OUR USUAL GUIDED MEDITATION – duration: approx. 10 mins.
The meditation starts immediately, so be prepared: hopefully you’ll be sitting somewhere relatively quiet. It is important to be comfortable, stable, relaxed, yet alert – paying attention to everything that arises: sensations, thoughts and feelings. Simply observe as they come and go – letting go of our usual tendency to comment, make judgments or react in other ways. Just be present and let things be.
- A brief introduction to mindful meditation – duration 14.35 mins.
2. A Buddhist Perspective on Eco-grief – duration 13.11 mins
3. Zazen – a form of mindful meditation – duration 13.37 mins
4. Peak experiences in meditation – duration 6.52 mins
5. Buddha’s aim – what was he trying to do? 3.54 mins.
6. Tilopa’s advice on non-acquisitive meditation – 9.48 mins.
7. Ideal & actual – theory & practice – 11.27 mins
8. Transience, clinging & non-attachment – 10.26 mins
9. The Three Marks of Existence – 9.12 mins.
10. Memories of first doing zazen – 14.05 mins.
11. Everyday awakening & self-construction – 11.12 mins.
12. Interdependence – the relational universe – 12.11 mins.
13. Minding – taking notice, taking care – 8.22 mins.
14. An old man ponders on the closing chapter of his life – 10.27 mins.
15. Impermanence & clinging – 7.36 mins.
16. Self & non-self – anatta/anatman – 7.26 mins.
Books that you might find useful:
Mindfulness in Plain English, Henepola Gunaratana. 1992. Wisdom Publications. Excellent practical introduction to mindful meditation.
What the Buddha Taught, Walpola Rahula. 1974. Grove Press. Well-respected collection of translations of Buddhist Sutras. Useful for reference with thoughtful notes.
Cutting Through Spiritual Materialism, Chogyam Trungpa, 1973. Shambhala – a very popular book, that many people find useful – by a charismatic Tibetan teacher.
The Way of Zen, Alan Watts. 1989. Vintage. First published in 1957, but still an excellent, very readable introduction to Zen, Daoism and Buddhism in general.
Zen Mind, Beginner’s Mind, Shunryu Suzuki. 1970. Weatherhill. Another good introduction with a lot of practical advice.
Moon in a Dewdrop: Writings of Zen Master Dogen, ed. Kazuaki Tanahashi. 1995. North Point Press.
The Art of Just Sitting: Essential Writings on the Zen Practice of Shikantaza, Ed. John Daido Loori. 2002. Wisdom Publications. Very good collection of helpful essays on Zen meditation.
Essential Writings, Thich Nhat Hanh. 2001. Orbis Books. A useful selection of writings by a very influential Buddhist teacher.
Confession of a Buddhist Atheist, Stephen Batchelor, 2010. Spiegel & Grau. A provocative but very thoughtful book by a contemporary Buddhist teacher grounded in Tibetan and Korean Zen traditions – but arguing for a new form of Buddhism to suit contemporary western contexts.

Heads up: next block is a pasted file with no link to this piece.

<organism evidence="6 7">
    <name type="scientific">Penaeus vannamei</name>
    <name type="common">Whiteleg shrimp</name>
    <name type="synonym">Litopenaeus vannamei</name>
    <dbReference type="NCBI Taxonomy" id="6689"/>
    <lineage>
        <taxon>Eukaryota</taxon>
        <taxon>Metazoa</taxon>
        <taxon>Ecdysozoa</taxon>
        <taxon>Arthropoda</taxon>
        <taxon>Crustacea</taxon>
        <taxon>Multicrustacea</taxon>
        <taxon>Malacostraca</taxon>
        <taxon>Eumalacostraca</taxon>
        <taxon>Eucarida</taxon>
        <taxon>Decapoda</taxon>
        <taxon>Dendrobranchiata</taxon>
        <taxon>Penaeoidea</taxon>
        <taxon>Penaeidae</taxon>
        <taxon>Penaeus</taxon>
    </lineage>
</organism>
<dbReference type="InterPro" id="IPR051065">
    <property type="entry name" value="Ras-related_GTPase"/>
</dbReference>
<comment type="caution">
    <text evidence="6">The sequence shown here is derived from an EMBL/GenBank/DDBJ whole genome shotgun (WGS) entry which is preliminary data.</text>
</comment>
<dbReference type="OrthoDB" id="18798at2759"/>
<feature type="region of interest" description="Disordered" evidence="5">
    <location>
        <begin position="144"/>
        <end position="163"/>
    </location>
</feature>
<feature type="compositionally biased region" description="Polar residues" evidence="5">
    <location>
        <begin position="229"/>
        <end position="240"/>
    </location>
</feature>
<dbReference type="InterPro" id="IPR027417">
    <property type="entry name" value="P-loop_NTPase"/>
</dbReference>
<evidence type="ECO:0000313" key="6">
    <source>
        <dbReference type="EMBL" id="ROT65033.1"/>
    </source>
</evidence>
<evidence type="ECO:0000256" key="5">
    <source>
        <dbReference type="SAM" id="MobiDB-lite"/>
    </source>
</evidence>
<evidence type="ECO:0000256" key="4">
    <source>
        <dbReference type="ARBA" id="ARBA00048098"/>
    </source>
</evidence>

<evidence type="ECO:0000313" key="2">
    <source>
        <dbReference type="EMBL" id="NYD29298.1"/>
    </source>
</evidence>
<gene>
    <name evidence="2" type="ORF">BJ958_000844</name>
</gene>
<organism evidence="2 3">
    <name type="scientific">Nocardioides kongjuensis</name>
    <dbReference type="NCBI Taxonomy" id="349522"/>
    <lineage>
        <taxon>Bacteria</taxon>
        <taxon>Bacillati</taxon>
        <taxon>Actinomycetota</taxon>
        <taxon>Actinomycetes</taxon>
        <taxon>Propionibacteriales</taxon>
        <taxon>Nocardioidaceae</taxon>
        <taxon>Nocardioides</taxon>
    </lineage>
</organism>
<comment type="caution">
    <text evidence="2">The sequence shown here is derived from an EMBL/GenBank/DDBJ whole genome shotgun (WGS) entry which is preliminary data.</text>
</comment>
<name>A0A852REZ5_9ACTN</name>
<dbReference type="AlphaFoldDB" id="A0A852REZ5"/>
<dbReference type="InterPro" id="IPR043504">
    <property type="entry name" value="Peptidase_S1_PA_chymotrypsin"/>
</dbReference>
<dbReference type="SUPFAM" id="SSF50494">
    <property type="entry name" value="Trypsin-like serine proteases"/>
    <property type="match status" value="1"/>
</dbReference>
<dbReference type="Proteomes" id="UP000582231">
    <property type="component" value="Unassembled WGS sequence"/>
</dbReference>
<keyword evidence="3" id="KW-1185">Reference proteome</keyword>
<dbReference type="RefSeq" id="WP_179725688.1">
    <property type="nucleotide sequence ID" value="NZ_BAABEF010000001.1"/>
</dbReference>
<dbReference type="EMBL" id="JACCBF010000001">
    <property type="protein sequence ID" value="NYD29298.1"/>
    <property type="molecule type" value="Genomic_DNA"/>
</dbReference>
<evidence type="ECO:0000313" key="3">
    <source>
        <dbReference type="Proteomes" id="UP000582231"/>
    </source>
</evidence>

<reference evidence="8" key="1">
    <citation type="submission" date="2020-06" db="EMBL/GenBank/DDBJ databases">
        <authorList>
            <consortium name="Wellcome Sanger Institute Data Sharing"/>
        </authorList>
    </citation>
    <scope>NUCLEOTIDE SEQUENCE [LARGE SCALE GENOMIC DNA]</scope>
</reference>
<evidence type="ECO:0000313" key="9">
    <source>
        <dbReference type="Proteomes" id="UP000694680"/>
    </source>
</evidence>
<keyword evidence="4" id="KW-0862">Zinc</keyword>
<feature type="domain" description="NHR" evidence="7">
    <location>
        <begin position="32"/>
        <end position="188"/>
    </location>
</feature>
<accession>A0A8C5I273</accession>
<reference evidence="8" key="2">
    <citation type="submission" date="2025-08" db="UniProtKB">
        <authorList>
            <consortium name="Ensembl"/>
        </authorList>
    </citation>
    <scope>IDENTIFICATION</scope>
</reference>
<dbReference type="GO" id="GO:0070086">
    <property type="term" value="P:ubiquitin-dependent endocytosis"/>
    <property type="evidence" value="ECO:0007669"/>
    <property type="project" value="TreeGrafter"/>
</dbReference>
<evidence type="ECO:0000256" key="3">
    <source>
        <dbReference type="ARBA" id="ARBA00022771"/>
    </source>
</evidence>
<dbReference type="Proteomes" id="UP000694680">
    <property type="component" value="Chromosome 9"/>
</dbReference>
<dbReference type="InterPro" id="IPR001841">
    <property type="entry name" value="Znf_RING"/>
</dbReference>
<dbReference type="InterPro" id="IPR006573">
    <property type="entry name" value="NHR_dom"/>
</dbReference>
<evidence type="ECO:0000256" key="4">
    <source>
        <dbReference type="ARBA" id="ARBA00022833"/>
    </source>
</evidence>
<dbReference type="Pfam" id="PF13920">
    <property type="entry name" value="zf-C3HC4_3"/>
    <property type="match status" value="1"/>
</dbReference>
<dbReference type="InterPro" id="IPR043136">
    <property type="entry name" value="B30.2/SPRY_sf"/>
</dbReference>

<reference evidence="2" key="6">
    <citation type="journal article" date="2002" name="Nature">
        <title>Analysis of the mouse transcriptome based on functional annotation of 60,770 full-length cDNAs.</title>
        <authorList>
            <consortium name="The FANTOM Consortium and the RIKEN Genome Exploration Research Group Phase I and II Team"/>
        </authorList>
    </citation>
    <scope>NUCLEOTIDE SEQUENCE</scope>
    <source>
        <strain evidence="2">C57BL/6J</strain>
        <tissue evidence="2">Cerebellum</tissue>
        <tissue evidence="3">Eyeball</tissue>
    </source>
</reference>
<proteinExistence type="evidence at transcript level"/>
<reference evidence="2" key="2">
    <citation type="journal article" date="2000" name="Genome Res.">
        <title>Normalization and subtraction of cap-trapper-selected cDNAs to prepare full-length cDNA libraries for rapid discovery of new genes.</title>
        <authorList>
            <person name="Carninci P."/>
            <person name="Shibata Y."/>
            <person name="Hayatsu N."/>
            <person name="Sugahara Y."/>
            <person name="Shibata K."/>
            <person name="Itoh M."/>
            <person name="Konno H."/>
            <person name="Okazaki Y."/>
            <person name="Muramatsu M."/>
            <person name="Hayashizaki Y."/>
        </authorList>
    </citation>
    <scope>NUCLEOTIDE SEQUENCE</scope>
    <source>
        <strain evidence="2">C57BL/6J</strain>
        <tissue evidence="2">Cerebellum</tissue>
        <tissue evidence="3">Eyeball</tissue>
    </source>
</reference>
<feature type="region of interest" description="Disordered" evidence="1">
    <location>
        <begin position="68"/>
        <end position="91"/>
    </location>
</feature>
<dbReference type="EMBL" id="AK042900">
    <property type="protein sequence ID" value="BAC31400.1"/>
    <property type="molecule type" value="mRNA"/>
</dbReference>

After Buddhism: Rethinking the Dharma for a Secular Age, Stephen Batchelor. 2015. Yale University Press. Thought-provoking book by an influential writer on ‘secular Buddhism’.
The Unborn: The Life and Teachings of Zen Master Bankei, trans. Norman Waddell. 2000. North Point Press.
Bankei Zen: translations from the record of Bankei, Peter Haskel. 1989. Grove Weidenfeld. This and the above book – about Bankei, the eccentric and influential Zen teacher.
Nine-headed Dragon: Zen Journals 1969-1982, Peter Matthiessen. 1986. Collins Harvill. Lively account of his Zen experiences by the novelist and Zen teacher.
The New Buddhism, James William Coleman, 2001. Oxford University Press – an overview of the development of western Buddhism up to the 1990s.
McMindfulness: how mindfulness became the new capitalist spirituality, Ronald E.Purser, 2019. Repeater Books – a controversial and thought-provoking text that is well worth reading, even if you disagree with the author’s analysis.
And lastly, a couple of texts on mindfulness in a secular therapeutic context:
The Mindful Way through Depression, eds. Williams, Teasdale, Segal and Kabat-Zinn, 2007. Guilford Press – a very influential practical guide.
Wherever You Go, There You Are, Jon Kabat-Zinn, 2004. Piatkus Books – about mindfulness in everyday life.
Early Buddhist texts:
The Pali Canon – Source Texts for Secular Buddhism, compiled by Stephen Batchelor: http://www.stephenbatchelor.org/media/Stephen/PDF/Stephen_Batchelor-Pali_Canon-Website-02-2012.pdf
The Word of the Buddha – extracts from the Pali Canon – a very well respected, but early, translation by Nyanatiloka Mahathera – 1907, revised ed. 1967 – (also available as a small book – published by the Buddhist Publication Society: http://www.urbandharma.org/pdf/wordofbuddha.pdf
The Authenticity of the Early Buddhist Texts by Bhikkhu Sujato & Bhikkhu Brahmali, Oxford Centre for Buddhist Studies: http://ocbs.org/wp-content/uploads/2015/09/authenticity.pdf
A Theravada Library – more extracts from the Pali Canon by various respected translators: http://www.accesstoinsight.org/lib/
Secular Buddhist Association – https://secularbuddhism.org/
Secular Buddhist Network – https://secularbuddhistnetwork.org/